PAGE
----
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Port Huron — While Michigan’s unemployment rate dipped to a seven-year low in July, some analysts say the numbers aren’t as peachy as they appear.

Analysts say low the unemployment rate can in part be attributed to a loss of workforce in addition to a steadying economy. Michigan’s labor force has decreased by about 326,000 workers since 2000, according to a report released by the Michigan League for Public Policy.

According to the data, St. Clair County saw its workforce reduced by 15 percent between 2000 and 2016. That is a loss of nearly 13,000 workers. During the same period, the county population shrank by just more than 2 percent.

Sanilac County saw a 12 percent — or about 2,600 workers — reduction to its workforce, along with a 5.7 percent drop in population, according to the report.

“The job market has been very tight in 2017, particularly in manufacturing,” said Dan Casey, Economic Development Alliance of St. Clair County director. “We are expecting the automotive industry to soften in 2018, so that might relieve some of the pressure.”

Casey said young people are not being encouraged to pursue careers in manufacturing or construction.

“But I think the lack of supply of talent will create opportunities and drive up wages and eventually we’ll solve this problem,” he told the Times Herald.

In addition to an increase in wages, Casey said another solution to the lack of workforce is teaching the essential skills needed to excel at manufacturing careers. He said schools should focus on teaching mechatronics, programming languages, automation, maintenance and repair of robots.

“I think what a lot of (students) will discover that it’s pretty cool to design and build something,” Casey said. “They may not have been around when manufacturing was at its highest peak of employment, but the process of innovation is still exciting and rewarding. And this is what we do here. It’s what Michigan is known for.”

Jerry Solar, president of Huron Inc. in Worth Township, said the problem of skilled workers is not a new concept for his company and Huron Inc. has taken measures to side-step the challenge for this year.

Solar said Huron Inc. has always trained its workers itself and has built apprenticeship programs within the company.

While much pressure to find skilled workers has been put on the manufacturing sector, the trend hasn’t stopped there, but seeped into other areas such as retail as well.

Lee Jones, owner of Weekends in Port Huron, agrees that finding workers is a challenge.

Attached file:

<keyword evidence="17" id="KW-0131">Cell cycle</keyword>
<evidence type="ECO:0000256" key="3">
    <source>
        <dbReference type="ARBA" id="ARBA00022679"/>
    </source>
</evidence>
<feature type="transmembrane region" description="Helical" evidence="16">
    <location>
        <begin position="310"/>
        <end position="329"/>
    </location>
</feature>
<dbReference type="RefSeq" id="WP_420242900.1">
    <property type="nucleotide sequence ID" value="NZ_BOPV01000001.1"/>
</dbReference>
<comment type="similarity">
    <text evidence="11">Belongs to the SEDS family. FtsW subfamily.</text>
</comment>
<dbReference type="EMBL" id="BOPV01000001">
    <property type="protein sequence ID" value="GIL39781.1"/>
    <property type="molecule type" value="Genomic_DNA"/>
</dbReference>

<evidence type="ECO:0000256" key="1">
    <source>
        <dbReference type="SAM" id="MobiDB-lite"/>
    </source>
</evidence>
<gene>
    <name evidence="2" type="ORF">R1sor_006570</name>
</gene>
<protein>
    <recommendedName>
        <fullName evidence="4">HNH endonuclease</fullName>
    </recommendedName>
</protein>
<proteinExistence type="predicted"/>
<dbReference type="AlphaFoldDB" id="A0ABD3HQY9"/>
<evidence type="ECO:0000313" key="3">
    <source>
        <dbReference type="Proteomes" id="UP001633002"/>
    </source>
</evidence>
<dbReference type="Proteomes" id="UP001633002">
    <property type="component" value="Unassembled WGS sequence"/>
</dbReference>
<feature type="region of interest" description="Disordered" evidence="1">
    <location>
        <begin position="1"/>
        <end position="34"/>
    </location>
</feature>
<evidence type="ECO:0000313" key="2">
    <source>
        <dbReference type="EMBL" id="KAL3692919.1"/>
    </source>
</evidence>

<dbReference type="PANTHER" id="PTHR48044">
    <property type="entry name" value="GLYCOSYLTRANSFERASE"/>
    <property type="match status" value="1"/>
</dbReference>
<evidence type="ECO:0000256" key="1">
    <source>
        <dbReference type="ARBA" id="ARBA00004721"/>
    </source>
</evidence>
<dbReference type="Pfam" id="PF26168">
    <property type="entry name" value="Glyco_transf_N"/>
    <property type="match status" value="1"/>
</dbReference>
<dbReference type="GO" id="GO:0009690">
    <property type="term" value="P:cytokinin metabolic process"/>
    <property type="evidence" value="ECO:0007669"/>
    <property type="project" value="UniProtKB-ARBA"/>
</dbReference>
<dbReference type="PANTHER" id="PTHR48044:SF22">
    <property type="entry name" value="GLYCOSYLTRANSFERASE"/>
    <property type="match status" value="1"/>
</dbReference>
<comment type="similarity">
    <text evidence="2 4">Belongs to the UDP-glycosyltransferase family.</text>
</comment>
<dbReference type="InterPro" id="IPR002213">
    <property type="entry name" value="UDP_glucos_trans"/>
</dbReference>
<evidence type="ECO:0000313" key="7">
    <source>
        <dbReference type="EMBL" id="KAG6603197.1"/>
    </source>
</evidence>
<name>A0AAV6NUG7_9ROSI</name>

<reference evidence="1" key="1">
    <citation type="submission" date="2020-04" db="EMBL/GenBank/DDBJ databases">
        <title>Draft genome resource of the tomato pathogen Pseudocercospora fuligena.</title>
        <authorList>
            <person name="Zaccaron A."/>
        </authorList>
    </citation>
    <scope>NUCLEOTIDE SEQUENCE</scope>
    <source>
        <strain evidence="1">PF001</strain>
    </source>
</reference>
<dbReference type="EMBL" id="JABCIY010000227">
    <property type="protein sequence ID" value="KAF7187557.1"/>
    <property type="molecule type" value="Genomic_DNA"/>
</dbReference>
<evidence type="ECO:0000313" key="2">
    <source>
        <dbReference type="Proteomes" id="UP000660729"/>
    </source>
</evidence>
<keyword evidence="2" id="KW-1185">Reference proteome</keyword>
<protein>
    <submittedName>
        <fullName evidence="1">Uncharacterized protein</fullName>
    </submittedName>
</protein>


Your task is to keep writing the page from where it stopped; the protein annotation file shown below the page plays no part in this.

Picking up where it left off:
“Before people would be out looking for and actively stop in and ask if we were hiring,” Jones said. “Now it’s hard to go down the street and not see signs for help wanted.”

Jones said he believes working retail is on the bottom of the job food chain and that those seeking part-time work gravitate toward tipped jobs where there is an opportunity to make more money.

“The logical answer is to pay more but the small business model doesn’t necessarily warrant that,” he said.

The policy report also attributed the loss of labor to workers leaving the state during the recession in search of jobs, and not returning following the rebound.

“How Michigan’s economy is doing depends on which worker or policymaker you talk to and what data you look at,” said Gilda Jacobs, Michigan League for Public Policy president. “Michigan’s declining unemployment rate is certainly good news, but it doesn’t tell the whole story. Since the unemployment rate was this low in 2000, Michigan has been steadily losing workers, and our workforce is getting older, neither of which bodes well for our economic future.”

The workforce is also largely made up of older workers as opposed to those in the 16- to 24-year-old range. More retired workers are picking up part-time jobs and fewer young people are seeking work.

“We’ve all seen this data in action. Think about your daily life and the variety of workers you encounter in jobs that young people used to hold — a fast food worker, a grocery bagger, a restaurant worker,” Jacobs said. “Lawmakers need to look at these changing demographics and embrace polices that help younger and older workers alike get the education, skills and training they need to get the jobs they want.”

The league urged policy makers to make college education less expensive, encourage colleges to offer more relevant work-study options, and make more post-secondary training available for skilled trades.

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